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Engineering matters: A fault runs through it

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At Homecoming 2008, civil engineering professor Jack Moehle, former director of the Pacific Earthquake Engineering Research Center, updated visitors on the seismic retrofit of Memorial Stadium and plans for the new athletic training center. Here are the highlights. To see the lecture, go to www.coe.berkeley.edu/news-center/multimedia/video-gallery/the-science-behind-the-stadium.

HAYWARD FAULT

The numbers
62%     Probability of a magnitude 6.7+ quake in the next 30 years

140      Years, on average, between major quakes on the fault, the last in 1868, 141 years ago

The plan
A “let-it-move” seismic retrofit of the stadium and added training facility to be completed in 2013. The stadium’s western half will be split into three sections that can shift independently in a quake.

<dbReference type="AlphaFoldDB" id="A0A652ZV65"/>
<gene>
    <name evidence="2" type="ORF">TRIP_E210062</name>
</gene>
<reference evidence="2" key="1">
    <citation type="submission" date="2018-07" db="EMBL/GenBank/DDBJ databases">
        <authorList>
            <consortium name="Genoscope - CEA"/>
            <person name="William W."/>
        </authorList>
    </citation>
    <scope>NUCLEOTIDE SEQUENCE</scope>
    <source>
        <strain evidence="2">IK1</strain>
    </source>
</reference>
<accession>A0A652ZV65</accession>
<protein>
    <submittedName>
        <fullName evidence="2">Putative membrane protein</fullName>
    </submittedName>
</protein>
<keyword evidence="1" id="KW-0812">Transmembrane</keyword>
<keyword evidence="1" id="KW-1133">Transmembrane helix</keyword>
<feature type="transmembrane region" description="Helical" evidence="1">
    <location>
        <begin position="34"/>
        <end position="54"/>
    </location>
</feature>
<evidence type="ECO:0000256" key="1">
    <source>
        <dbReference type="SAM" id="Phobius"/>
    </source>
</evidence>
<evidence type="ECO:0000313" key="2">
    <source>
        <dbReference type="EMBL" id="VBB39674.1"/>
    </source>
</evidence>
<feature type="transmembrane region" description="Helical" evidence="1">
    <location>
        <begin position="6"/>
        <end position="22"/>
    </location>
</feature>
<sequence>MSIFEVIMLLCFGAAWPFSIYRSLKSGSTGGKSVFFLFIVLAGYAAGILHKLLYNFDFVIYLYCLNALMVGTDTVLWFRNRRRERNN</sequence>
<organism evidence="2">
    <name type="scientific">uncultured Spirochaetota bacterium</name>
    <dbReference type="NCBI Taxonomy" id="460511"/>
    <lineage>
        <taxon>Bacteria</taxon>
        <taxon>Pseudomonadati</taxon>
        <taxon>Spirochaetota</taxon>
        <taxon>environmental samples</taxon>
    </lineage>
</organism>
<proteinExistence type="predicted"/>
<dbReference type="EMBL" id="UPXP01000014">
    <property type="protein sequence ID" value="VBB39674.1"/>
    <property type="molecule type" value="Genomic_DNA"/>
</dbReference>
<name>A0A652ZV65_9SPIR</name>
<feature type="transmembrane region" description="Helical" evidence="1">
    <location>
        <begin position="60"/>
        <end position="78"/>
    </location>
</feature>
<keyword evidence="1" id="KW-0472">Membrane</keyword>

MEMORIAL STADIUM

Why now?
In 1997, the campus initiated the Seismic Action Plan for Facilities Enhancement and Renewal to systematically upgrade campus buildings in need of seismic strengthening. The stadium needs a retrofit to ensure the safety of those who use it.

Legal matters
Detractors of the new building plan, some of whom took up temporary arboreal residence in an oak grove west of the stadium, tried to halt the project by invoking the 1972 Alquist-Priolo Earthquake Fault Zoning Act, intended to promote new construction away from faults. Judges ruled in favor of the university and appeals were denied. The tree-sitters eventually climbed down and the grove was cleared so construction could begin.

Did you know?
Memorial Stadium, listed in the National Register of Historic Places, opened for the Big Game in 1923. Cal beat Stanford 9-0.

STUDENT-ATHLETE HIGH PERFORMANCE CENTER

What is it?
The new training center is a 142,000-square-foot conditioning and sports medicine facility that will serve student athletes from football and 12 Olympic sports, their coaches and staff. It will be built on the stadium’s west side, providing 68,000 additional square feet of plaza, in sediment that shows no earthquake movement in the past 10,000 years.

COURTESY UC BERKELEY CAPITAL PROJECTS